Weak branch unions are easy to spot before they become a problem…
Weak branch unions are one of the most common hazards we see on clients’ properties. This hazard is easily identifiable and, thus, easily avoided. But what are the signs that tell us a weak branch union likely exists?
The most frequent weak branch union we see is called a co-dominant stem. This is where two stems of roughly the same size arise from the same point on the tree. (This is also known as a “schoolmarm” in forestry circles…but it’s up to you to learn the backstory on that.) The junctions between co-dominant stems are often considered the weakest portion of a healthy tree. They are widespread in forested areas; you’ll often see them on area trees, especially ponderosas. It will look like the tree has two or more tops. This creates a weak branch union because the two stems, or leaders, are growing so closely together that the bark on each leader interferes with the formation of a proper, strong union. This is called included bark, and it doesn’t have the structural strength of a normal branch crotch. Furthermore, included bark can act as a wedge, forcing the weak branch union to split apart.
During the windstorms of recent years, we’ve seen countless trees lose one of their co-dominant stems. Wind will point out any weak branch unions you have, if you’d rather not pay a professional to investigate. The problem doesn’t stop with the toppling top of the tree—and subsequent property damage—though. Once one of the co-dominant leaders is gone, a wound remains and leaves the tree structurally weaker and vulnerable to infection. The best approach is to be proactive about trees with co-dominant leaders. Either remove one of the leaders in a controlled environment, or cable the two stems together so they support one another and don’t sway past the trigger point in the wind. We are well versed in both approaches and can talk you through options.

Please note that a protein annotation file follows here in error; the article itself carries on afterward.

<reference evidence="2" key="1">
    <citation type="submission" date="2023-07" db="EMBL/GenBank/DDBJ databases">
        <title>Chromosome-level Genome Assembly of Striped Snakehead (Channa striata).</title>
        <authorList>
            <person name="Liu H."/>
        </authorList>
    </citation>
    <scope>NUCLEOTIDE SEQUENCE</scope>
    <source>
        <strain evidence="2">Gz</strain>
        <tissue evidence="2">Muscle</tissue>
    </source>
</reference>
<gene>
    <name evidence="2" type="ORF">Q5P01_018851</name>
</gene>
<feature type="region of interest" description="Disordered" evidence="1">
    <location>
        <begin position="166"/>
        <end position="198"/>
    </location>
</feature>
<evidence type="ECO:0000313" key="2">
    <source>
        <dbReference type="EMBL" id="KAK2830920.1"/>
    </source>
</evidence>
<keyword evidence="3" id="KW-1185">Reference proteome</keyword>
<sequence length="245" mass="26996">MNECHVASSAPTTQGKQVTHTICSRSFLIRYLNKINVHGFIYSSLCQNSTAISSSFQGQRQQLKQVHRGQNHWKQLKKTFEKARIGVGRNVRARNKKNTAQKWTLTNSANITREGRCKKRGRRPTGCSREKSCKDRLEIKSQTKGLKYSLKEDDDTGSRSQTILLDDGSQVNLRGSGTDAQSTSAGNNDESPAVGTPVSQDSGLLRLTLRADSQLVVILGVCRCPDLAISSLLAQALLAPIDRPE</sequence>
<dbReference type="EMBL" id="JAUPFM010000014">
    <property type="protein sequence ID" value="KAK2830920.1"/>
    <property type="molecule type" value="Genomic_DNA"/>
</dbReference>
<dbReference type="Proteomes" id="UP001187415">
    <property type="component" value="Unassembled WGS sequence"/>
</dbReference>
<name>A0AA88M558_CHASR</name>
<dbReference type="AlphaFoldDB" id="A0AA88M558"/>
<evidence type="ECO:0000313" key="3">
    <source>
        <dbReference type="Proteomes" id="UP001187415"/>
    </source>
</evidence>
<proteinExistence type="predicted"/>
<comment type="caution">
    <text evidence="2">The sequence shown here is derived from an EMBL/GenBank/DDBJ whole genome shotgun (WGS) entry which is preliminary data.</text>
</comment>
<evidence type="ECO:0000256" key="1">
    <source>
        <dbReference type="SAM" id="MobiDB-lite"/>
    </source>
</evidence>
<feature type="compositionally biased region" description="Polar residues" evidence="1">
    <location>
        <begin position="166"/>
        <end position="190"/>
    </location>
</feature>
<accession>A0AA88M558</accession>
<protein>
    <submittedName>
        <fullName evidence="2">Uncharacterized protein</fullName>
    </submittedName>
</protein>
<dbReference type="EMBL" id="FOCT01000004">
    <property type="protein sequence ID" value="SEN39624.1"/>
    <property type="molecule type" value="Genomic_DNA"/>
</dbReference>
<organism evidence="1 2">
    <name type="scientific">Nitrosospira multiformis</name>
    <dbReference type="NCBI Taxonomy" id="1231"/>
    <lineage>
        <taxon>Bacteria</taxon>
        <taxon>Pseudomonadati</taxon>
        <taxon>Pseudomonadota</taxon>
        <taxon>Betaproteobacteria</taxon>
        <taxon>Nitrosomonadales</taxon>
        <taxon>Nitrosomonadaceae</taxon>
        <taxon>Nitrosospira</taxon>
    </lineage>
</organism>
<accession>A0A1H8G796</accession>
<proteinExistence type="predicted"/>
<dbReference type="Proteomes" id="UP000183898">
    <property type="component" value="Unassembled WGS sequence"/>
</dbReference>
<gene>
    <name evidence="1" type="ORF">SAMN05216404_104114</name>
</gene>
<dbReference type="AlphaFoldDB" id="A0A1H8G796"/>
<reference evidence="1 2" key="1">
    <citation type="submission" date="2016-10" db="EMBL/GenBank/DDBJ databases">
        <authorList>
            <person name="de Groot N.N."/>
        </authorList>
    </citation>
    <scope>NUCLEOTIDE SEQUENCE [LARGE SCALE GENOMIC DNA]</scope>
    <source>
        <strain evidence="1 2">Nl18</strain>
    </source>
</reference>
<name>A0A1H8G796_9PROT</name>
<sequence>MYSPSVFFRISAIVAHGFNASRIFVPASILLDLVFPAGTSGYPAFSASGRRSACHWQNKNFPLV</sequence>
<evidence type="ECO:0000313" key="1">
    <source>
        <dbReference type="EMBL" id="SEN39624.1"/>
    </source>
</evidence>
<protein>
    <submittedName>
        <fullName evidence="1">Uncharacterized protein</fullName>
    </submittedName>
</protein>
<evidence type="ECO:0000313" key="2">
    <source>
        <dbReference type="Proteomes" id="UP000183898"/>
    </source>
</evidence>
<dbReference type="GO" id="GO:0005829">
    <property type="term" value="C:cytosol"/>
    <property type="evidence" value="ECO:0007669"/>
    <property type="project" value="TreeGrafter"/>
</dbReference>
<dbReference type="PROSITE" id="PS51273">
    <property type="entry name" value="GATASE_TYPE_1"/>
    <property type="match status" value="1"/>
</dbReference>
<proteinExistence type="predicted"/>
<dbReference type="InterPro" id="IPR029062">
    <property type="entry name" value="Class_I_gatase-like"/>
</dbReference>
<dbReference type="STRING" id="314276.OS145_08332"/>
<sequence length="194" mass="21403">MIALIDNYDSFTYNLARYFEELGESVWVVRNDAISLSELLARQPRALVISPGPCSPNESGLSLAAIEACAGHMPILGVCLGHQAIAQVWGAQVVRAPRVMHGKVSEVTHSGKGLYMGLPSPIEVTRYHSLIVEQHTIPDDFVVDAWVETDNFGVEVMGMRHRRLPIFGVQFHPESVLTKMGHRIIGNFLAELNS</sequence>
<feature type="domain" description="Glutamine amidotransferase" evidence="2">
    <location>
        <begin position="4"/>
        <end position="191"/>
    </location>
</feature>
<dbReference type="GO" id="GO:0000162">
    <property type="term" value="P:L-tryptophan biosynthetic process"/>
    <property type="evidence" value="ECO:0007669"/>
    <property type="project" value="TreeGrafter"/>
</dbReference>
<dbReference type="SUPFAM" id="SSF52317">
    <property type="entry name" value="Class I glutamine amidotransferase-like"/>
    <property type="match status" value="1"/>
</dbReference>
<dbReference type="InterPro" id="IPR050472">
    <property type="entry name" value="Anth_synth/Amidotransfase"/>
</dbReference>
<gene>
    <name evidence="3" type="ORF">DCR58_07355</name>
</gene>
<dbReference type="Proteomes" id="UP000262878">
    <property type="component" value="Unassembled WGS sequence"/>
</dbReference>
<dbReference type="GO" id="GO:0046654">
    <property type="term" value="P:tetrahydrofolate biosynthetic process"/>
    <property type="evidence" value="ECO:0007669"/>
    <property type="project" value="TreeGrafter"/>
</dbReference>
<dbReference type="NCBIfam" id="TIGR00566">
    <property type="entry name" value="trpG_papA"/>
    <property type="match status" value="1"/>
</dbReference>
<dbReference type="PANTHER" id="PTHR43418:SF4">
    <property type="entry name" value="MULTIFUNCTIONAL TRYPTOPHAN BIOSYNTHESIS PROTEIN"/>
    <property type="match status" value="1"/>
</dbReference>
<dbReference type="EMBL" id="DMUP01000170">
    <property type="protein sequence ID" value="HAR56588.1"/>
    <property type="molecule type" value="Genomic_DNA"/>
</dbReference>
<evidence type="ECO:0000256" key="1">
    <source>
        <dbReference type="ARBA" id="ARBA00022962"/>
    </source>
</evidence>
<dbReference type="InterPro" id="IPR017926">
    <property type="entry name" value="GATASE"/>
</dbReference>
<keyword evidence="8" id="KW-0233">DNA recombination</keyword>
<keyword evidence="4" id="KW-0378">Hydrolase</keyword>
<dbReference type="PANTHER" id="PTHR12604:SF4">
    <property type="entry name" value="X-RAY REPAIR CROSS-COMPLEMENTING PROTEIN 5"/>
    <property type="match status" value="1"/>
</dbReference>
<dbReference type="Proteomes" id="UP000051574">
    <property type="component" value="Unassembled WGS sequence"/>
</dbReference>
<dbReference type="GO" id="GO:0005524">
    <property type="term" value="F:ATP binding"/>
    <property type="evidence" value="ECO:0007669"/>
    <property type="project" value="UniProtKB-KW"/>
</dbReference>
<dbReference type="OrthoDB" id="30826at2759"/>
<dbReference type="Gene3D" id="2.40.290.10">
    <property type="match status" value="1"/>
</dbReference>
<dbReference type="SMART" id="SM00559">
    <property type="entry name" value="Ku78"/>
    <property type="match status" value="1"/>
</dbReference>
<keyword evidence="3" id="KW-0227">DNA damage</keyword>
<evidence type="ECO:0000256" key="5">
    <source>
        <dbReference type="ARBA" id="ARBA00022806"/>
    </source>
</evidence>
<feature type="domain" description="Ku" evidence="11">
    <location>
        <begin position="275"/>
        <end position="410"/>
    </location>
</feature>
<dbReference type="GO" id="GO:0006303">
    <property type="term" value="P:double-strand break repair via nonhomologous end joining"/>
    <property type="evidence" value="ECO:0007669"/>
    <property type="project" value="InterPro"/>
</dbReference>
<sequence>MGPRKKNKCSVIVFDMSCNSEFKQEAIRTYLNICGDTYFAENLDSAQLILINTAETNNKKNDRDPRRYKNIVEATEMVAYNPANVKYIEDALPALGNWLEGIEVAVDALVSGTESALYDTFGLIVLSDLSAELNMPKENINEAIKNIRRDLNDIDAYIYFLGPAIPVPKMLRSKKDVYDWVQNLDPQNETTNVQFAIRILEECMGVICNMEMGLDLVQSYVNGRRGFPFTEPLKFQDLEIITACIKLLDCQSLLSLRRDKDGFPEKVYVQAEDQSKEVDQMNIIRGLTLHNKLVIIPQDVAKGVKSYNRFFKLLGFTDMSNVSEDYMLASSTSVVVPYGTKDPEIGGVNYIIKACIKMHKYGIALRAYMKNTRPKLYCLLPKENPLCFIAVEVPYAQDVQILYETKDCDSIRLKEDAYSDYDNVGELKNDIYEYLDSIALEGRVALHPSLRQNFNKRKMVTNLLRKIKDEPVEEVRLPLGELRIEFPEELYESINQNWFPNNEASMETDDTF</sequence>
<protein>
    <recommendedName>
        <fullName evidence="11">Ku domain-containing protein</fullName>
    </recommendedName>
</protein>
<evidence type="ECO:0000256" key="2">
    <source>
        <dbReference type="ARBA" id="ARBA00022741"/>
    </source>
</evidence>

Another example of a weak branch union is when epicormic branches (also known as watersprouts or suckers) are allowed to grow into sizable limbs. Epicormic branches grow quickly—often in response to poor pruning practices, injury or some kind of environmental stress—and they always display weak branch unions. It’s best to tend to suckers when they are newly formed, before they pose any real hazard to structures and people.
Finally, any branch that comes off the trunk at a very acute angle or doesn’t display a ridge of raised bark at the crotch is of potential concern. If you have trees on your property that exhibit any of the signs of a weak branch union, call us for a free consultation and estimate. Considering the widespread impacts of recent windstorms—and the fact that weak branch unions are especially susceptible to failure in wind—a call to us will at least provide peace of mind.
The COVID-19 pandemic has not yet affected our ability to serve you
Things felt downright apocalyptic in Sandpoint a couple weeks ago. Just as the COVID-19 pandemic began to feel very real and frightening for all of us, a windstorm of epic proportions hit. Neighborhoods from Baldy Mountain Road to south Sandpoint and across to Sagle were devastated. Falling trees crushed houses and cars. People lost power as the temperature plummeted into the single digits. And we all began looking at our trees a little differently. What we once appreciated for shade or beauty now looks like a threat.
Add to that the threat of COVID-19, and for some of us, it feels like the world is falling apart. Governor Brad Little recently issued a stay-at-home order for Idahoans to mitigate the spread of the virus, but for those whose homes or sense of safety were compromised by the windstorm, there is no feeling of sanctuary.
Thankfully, arborist businesses like Sand Creek Tree Service are considered essential during this time of self-isolation. We can continue responding to your tree needs. Do you have a storm-compromised tree or one that could potentially pose problems in the future? We are happy to help with these needs and more.
Our focus now is not only on your safety as it pertains to trees but also relating to potential transmission of COVID-19. We are taking personal precautions, including: limiting our social contact to just our workforce, shopping only once a week, regularly washing hands and using hand sanitizer, and keeping our distance from clients. If you feel the need, we are happy to discuss your trees over the phone to maintain distance. You can also mail us a check or pay via Venmo or credit card (for a small fee) to limit interactions.
We are taking this thing seriously. And we are grateful to continue working in the midst of it. Thanks for supporting us during this difficult time. We hope to do what we can to help you—and our community—too.
For updates on Sandpoint’s COVID-19 situation, click here.